Special Libraries Association (SLA) New England Features Special Libraries: A Survival Guide at Simmons GSLIS

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Simmons GSLIS CE & Communications Director Kris Liberman, Dr. Toby Pearlstein, Dr. Elaine Martin, Professor James Matarazzo, and Dean Eileen Abels

"Libraries are more important than ever before. We need to change with the times," said Dean Eileen Abels in her welcome remarks at the SLA New England and SLA@Simmons Fall  Meeting held on September 27, 2013 at the Simmons Graduate School of Library and Information Science. Dean Emeritus and Professor James Matarazzo and Toby Pearlstein '77LS, '87DA, presented guidelines from their book, Special Libraries: A Survival Guide, at the meeting's keynote address.

Matarazzo showed promising statistics for librarians looking to work in specialized libraries. "There are currently 22,000 librarians at retirement age. Salaries for special librarians are also keeping pace with the consumer price index," said Matarazzo. "This year, I received more job postings than I ever had before."

Pearlstein showed how library managers need to prove their libraries value to their larger organization and how to retool services to protect their positions. Matarazzo and Pearlstein emphasized that librarians should seek continuing education and perform routine assessments of services to create ongoing opportunities. By evaluating services and user needs, Pearlstein encouraged libraries to determine and implement information services that are aligned with their parent organizations' goals. The book outlines the steps to success in detail. Matarazzo and Pearlstein's presentation can be viewed on Slideshare and can be reproduced with permission.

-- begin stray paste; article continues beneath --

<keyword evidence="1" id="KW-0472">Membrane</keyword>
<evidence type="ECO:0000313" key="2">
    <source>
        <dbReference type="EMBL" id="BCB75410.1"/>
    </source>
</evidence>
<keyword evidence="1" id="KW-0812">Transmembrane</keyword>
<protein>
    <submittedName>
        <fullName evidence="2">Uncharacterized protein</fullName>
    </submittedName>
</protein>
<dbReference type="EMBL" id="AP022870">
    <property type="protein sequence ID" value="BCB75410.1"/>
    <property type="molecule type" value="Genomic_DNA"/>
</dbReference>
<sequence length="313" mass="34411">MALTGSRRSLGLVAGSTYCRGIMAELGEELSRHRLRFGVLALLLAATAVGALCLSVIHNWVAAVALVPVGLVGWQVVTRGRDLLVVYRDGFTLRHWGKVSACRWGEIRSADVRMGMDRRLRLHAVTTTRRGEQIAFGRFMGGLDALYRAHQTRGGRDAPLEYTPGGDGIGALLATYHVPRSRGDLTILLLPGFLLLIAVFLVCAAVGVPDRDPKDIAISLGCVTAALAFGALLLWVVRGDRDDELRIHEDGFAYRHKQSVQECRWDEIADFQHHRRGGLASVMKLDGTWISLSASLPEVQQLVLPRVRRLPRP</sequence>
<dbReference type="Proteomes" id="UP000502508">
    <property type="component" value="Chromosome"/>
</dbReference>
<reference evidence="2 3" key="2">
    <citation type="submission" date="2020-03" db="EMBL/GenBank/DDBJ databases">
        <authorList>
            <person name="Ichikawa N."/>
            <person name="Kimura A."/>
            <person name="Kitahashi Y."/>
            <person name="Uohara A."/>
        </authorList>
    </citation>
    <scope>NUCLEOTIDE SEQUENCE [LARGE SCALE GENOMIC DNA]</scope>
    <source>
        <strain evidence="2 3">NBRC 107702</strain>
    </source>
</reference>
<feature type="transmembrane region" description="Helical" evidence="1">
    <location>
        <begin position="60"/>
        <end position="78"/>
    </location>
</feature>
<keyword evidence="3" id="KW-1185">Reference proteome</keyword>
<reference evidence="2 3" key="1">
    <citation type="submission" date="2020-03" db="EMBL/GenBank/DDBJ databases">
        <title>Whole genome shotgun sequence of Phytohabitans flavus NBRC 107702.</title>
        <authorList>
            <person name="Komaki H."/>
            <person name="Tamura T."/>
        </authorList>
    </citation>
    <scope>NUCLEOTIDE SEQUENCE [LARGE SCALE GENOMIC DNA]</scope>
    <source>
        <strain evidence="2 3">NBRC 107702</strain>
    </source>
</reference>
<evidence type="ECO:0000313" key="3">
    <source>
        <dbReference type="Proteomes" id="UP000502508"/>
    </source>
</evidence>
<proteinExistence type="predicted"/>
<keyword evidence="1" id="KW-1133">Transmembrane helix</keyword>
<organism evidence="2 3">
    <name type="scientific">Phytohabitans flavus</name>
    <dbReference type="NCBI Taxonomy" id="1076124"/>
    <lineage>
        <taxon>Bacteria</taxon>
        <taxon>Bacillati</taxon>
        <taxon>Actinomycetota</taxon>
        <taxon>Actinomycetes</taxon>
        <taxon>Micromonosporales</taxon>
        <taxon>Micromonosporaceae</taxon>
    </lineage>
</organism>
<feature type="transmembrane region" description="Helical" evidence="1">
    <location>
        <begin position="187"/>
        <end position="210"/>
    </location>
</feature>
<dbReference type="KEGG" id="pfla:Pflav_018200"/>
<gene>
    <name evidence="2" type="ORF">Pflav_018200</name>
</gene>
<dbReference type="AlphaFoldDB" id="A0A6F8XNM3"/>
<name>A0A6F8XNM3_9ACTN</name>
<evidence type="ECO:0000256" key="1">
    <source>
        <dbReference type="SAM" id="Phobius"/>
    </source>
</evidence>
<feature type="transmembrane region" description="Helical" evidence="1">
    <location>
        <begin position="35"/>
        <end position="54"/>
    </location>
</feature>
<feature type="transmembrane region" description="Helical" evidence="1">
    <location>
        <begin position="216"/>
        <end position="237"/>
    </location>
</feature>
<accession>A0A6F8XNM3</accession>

Elaine Martin, Library Director of UMass Medical School's Lamar Soutter Library and GSLIS adjunct professor, attended the meeting and said, "Jim and Toby's presentation highlighted the risks library directors need to take today to keep their organizations relevant and close the disconnect between what services librarians are providing and what their users need. It was validating to hear that we are taking the appropriate steps to embed librarians in research teams and integrating e-Science initiatives into clinical work processes. Based on the presentation, I'm looking forward to reading the book to learn additional secrets to success."

In addition, popular SLA Annual conference presentations about change management and social media were presented respectively by Julie Williams of Genzyme and Ethel Salonen of MITRE. Additional sessions included Jacob Ratliff's discussion of hard skills in taxonomy, Fred Wergeles and Chris Hote's demonstration of analytical skills in competitive intelligence, and Barbara Ingrassia's interactive session where ideas were shared about how to "get the copyright message out there" to patrons.

"This is the one of the largest turn-outs we've ever had at an SLA New England meeting," said Leigh Montgomery, SLA New England president-elect. About 70 library directors, librarians, and Simmons GSLIS faculty, students, and staff attended the event.

Event details can also be found on Twitter at the hashtag #slanefall13.

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